Monday, December 22, 2008

Re: Cities and Universities

Date: Tue, 14 Mar 2000 18:51:47 GMT
From: Paul Looby
Subject: Re: Cities and Universities

>I like cathedral school models for Delleb and Rao, but prefer an Athenian grove of trees for Lydia.

Temple schools do fit the more Oeridian/northern/eastern picture better. Delleb certainly and Rao - in canon after the faith had been "civilised" probably by the Oerids and Aerdi (though in the Mighty Fallen heresy - Loriaelor had great schools and colleges dedicated to the Master of Reason when the Oerids still lived in yurts in the west (of which the Crescent College of Rel Mord is perhaps now the only extant survivor - the Fall of Loriaelor saw Alexandria many times over)).

>Boccob's temples could be based on these cathedral schools.

I see these as being more arcane and esoteric. If you want historical parallels (which it is possible to go overboard with if care is not taken) - then alchemists and the like might be closer to to mark than cathedral schools.

>Just because the Observatory of Celestian outside the Free City is affiliated with Grey College, I don't think that in general the priesthood teaches based on a cathedral-school model.

Agreed - an exception rather than a rule.

>Any ideas on Zagyg, Zan Yae, or Zuoken (Xagaeg, Xan Yae, and Xuoken)? ;)

Zagyg - nothing - to wild and unpredictible
My knowlegde of the others is to scant to suggest anything beyond - monestaries or solitary hermit masters for the mental disciplines (or perhaps the Bakluni equivalent of Dojos in the West (?).

>Was Incabulous noted as furthering the Age of Great Sorrow in a published source?

Not by name - but I'm fairly sure I recall a line in the 83 set about the Age of Great Sorrow being connected with a plague or plagues. I don't have the books to hand, so I could be mistaken.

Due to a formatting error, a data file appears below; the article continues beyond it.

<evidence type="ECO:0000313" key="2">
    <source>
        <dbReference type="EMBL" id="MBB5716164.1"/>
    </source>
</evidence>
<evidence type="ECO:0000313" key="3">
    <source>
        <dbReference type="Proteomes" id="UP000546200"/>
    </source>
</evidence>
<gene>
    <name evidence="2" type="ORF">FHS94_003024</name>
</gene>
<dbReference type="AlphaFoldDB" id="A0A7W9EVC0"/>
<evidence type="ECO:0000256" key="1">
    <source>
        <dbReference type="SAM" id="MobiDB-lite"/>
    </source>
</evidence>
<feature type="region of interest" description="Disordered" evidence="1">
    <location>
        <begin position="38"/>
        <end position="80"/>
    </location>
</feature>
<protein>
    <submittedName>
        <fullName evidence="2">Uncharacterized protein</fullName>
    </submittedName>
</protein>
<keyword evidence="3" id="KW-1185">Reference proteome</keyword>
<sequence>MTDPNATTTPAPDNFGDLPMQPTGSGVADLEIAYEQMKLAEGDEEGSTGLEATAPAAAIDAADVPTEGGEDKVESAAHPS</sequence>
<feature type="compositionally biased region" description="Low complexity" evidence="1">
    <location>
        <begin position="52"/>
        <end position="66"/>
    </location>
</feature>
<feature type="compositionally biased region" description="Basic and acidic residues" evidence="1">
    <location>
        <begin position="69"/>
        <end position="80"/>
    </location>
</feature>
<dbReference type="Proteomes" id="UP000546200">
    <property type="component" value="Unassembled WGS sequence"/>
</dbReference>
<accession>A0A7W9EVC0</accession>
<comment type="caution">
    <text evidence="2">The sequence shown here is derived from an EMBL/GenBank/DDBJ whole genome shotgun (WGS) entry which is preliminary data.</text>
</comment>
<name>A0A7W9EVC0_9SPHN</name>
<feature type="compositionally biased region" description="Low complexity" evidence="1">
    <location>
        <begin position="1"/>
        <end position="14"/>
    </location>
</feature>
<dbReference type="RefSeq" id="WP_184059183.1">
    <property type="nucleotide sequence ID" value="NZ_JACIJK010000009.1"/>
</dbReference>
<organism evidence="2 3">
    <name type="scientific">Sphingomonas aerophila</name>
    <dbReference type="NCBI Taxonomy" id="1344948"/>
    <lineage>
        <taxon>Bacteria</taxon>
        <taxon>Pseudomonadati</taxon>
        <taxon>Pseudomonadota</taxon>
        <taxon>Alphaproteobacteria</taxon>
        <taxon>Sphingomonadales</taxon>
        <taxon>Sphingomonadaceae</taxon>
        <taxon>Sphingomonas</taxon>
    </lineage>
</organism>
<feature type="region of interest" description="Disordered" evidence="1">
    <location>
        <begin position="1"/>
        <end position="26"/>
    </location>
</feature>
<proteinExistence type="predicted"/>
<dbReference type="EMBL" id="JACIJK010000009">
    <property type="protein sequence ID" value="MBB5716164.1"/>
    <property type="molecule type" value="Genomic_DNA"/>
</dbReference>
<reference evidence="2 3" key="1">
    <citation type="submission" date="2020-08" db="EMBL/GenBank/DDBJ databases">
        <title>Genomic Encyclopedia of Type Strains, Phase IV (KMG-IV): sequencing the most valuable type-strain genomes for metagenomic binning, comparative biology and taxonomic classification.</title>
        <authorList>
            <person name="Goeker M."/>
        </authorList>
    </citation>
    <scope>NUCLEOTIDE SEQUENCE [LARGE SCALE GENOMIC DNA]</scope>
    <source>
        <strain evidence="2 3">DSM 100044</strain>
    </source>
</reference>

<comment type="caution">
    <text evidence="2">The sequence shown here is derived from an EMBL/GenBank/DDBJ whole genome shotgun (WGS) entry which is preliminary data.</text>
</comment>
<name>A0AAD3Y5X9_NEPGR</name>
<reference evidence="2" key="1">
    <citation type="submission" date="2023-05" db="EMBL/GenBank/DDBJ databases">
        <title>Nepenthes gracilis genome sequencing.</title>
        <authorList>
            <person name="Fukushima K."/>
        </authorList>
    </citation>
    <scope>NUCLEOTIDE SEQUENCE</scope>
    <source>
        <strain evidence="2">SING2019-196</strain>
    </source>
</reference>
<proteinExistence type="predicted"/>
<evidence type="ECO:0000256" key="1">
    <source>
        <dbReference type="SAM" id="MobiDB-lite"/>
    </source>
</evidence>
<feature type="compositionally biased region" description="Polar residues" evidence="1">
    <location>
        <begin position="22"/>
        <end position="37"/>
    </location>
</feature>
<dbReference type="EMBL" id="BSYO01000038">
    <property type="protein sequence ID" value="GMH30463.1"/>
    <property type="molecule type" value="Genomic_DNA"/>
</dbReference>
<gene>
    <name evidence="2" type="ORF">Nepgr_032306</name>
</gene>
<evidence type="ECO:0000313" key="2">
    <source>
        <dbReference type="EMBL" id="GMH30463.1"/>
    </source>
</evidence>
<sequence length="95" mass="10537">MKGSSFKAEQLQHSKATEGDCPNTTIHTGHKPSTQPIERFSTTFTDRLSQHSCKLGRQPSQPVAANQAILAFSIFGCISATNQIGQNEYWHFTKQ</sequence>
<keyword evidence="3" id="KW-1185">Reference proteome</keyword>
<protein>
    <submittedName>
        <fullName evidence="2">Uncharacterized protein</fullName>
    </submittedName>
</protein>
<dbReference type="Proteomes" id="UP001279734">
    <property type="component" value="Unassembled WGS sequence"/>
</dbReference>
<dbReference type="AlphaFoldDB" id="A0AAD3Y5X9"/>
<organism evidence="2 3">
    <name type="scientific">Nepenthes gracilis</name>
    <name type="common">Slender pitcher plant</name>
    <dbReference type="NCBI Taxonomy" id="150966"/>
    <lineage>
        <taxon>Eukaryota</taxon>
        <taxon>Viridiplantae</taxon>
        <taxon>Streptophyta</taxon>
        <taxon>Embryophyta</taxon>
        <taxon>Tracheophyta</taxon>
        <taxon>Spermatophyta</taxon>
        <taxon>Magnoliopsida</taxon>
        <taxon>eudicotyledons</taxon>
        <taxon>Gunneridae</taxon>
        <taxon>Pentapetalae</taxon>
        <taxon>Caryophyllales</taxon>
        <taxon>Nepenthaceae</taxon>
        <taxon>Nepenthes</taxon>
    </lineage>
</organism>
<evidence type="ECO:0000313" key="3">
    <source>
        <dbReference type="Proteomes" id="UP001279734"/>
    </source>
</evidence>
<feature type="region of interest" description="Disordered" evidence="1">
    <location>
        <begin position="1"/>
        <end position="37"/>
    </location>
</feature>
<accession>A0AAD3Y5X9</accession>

>I like the image of blindered Veluna, Furyondy, and Nyrond. Veluna suffering from intellectual hubris,

Intellectual and moral to an extent. There'd be a slight religious dimension to tit - though nothing on the scale of Pholtine intolerance - more a sense of moral superiority: "Are we not a rational people, devoted as we are to reason? How much more blessed we are than those who strive for power and wealth, yet do not know themselves or the world!"

>Note that the published century or so remark gives Furyondy a good 150 years after its independence to establish its powerful mages and sages, but that after winning the Small War, it seems to have sat on its laurels.
>This also connects with Belvor II's not having quashed Iuz when he had the chance. Thus Belvor IV is truly a great king.

My knowledge of Furyondian history (as with so much of the west) is patchy (I've only skimmed that half of Marklands). Internal turmoil may have paralysed the country somewhat. When Ferrond broke away it held vast territories - Voll, perhaps parts of Perrenland (some of the lowlands - though tenouously at best), the current lands of Iuz and the Horned Lands and like most of the Shield and Bandit lands (which I group under the banner of Lorrond - the old Aerdi name for the province). Over the years Furyondy has been pared back to its current borders - losing even its former captial.
This has not so much been by conquest (until relatively recent times) as disintegration - probably due to the diffculty of the king to establish effective control over his feudal magnates - something which still plagues the kingdom to this day. This baronial feuding may have hindered intellectual development - scholars generally preferring the peace of the closters of Veluna, or the vibrant young city of Greyhawk or Dyvers after its independance, or the great libraries of the Imperial (or formerly so) east.

>Burning famous Aerdian lore probably occurred just after the revolutions when fervor was still high.

Yep - 250's and 350's respectively. And just before.


No comments: